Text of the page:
Featured Research

from universities, journals, and other organizations

NASA's JPL Licenses High-Performance Gyroscope On A Chip To Hughes

Date:
August 16, 1999
Source:
NASA/Jet Propulsion Laboratory
Summary:
A new high-performance, long-life gyroscope that serves as a balancing "inner ear" for spacecraft has been licensed by NASA's Jet Propulsion Laboratory, Pasadena, Calif., to the Hughes Space and Communications Company, El Segundo, Calif.

A new high-performance, long-life gyroscope that serves as a balancing "inner ear" for spacecraft has been licensed by NASA's Jet Propulsion Laboratory, Pasadena, Calif., to the Hughes Space and Communications Company, El Segundo, Calif.

Related Articles


Spacecraft require gyroscopes to maintain orientation in flight. Gyroscopes determine changes in angular direction, traditionally by virtue of a rapidly spinning, heavy mass. Spinning mass gyroscopes, originally the gyroscopes of choice for space applications, require lubrication and eventually wear out. By contrast, the newly developed JPL/Hughes microgyro does not have any specific life-limiting features. The resulting long life of more than 15 years is a significant plus for space applications.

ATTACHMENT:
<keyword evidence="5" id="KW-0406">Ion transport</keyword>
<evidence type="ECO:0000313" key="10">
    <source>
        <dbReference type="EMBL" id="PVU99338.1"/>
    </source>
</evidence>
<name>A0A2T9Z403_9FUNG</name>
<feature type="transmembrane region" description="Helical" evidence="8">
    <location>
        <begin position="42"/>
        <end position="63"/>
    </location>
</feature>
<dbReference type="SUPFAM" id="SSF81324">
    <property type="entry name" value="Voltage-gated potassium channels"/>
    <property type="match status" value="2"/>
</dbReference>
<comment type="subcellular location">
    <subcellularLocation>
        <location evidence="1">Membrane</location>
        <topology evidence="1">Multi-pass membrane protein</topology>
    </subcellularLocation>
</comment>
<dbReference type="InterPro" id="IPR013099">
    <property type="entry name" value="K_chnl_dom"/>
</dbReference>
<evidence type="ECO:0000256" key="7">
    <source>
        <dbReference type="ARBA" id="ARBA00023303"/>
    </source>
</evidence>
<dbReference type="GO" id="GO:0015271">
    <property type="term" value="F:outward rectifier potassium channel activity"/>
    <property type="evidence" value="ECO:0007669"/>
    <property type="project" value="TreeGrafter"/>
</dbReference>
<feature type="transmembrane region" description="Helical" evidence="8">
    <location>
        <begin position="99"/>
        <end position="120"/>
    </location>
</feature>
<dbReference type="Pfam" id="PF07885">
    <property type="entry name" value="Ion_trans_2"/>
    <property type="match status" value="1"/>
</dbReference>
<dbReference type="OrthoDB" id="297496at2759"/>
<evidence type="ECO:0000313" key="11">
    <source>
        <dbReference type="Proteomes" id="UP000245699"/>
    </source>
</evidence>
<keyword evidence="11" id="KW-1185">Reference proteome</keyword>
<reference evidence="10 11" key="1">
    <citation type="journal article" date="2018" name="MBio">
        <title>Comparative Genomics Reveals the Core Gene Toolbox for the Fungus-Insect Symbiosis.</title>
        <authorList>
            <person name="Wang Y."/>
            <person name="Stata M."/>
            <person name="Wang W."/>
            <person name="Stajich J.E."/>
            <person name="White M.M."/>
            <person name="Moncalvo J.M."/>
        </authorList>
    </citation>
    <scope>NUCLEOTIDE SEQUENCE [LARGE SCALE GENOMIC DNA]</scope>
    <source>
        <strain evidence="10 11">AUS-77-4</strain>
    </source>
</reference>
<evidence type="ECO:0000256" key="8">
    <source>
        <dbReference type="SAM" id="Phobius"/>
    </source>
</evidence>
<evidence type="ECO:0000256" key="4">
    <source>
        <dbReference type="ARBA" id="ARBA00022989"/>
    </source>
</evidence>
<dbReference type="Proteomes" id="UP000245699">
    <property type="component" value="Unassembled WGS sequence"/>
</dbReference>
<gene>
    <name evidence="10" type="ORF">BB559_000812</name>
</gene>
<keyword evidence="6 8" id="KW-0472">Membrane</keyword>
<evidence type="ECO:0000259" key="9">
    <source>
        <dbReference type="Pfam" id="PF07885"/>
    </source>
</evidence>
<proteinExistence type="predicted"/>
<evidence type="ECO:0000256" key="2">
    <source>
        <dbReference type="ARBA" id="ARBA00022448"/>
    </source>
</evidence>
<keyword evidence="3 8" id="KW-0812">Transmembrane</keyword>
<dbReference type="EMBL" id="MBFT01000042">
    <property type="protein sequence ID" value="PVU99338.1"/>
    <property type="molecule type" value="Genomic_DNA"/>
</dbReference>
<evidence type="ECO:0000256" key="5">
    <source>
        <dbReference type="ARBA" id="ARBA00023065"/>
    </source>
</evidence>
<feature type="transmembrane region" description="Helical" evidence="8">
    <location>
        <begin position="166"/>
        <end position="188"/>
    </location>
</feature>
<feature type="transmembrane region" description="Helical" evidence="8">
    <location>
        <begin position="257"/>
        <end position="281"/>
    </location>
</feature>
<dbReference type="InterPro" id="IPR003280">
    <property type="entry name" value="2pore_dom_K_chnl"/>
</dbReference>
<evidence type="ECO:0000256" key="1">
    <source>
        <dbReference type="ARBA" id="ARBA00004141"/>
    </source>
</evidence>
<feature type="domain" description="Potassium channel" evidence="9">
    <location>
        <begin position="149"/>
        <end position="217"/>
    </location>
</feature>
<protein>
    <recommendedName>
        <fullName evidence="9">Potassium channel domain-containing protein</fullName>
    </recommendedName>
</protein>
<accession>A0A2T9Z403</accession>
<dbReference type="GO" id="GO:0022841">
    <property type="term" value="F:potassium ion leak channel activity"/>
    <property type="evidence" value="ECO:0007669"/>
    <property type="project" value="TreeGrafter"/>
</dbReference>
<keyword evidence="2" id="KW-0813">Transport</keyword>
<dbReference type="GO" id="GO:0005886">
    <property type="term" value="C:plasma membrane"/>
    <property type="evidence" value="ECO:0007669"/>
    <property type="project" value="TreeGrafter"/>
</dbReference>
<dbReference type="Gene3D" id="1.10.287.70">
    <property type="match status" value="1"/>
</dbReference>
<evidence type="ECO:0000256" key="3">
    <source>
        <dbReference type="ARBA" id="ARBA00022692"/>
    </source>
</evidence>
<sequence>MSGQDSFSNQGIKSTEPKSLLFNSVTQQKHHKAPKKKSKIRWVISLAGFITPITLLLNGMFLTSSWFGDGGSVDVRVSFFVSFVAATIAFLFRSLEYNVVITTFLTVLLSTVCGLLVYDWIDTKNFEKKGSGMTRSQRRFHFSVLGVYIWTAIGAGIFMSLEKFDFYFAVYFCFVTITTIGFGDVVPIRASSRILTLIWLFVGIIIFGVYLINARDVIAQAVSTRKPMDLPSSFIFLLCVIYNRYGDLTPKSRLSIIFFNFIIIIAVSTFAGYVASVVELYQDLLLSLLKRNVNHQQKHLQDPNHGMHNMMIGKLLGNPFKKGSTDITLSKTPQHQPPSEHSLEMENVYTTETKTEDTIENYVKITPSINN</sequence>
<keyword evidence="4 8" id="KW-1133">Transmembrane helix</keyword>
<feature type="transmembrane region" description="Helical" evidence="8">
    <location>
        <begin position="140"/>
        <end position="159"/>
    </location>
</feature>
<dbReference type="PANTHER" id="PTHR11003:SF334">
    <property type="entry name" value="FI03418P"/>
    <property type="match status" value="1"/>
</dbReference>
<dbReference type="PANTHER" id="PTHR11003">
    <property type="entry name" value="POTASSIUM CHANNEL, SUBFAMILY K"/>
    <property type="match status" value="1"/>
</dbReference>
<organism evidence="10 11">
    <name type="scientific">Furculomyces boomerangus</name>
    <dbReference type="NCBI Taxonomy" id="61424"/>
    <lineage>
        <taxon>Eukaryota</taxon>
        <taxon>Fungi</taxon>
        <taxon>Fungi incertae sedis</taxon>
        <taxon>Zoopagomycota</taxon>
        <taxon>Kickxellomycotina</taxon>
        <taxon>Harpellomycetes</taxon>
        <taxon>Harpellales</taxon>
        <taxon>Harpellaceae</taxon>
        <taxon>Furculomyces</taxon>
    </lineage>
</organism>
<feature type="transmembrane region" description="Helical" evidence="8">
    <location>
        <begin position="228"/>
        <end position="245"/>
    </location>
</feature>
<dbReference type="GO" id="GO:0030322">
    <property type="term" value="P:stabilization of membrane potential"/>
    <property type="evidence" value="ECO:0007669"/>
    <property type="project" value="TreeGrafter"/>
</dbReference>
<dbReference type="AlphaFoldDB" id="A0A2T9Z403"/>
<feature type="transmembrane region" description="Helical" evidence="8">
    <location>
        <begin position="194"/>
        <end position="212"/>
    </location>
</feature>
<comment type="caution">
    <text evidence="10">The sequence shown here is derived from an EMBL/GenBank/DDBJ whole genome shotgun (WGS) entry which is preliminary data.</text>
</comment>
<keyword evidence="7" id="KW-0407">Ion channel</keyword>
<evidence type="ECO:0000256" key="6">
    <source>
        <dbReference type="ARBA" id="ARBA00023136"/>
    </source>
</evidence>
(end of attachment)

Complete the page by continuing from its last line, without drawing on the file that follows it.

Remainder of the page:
Jointly developed by JPL and Hughes, this new gyroscope is lighter, cheaper, higher-performing and less complex than its conventional counterparts while uniquely designed for continuous space operation. Its dimensions are 4 by 4 millimeters (0.16 by 0.16 inches)), smaller than a shirt button, and its weight is less than one gram just under 0.03 ounces.

"This agreement typifies the type of cooperation between the space program and industry that provides benefits back to American business," said Merle McKenzie, manager of JPL's Commercial Technology and Regional Economic Development Program.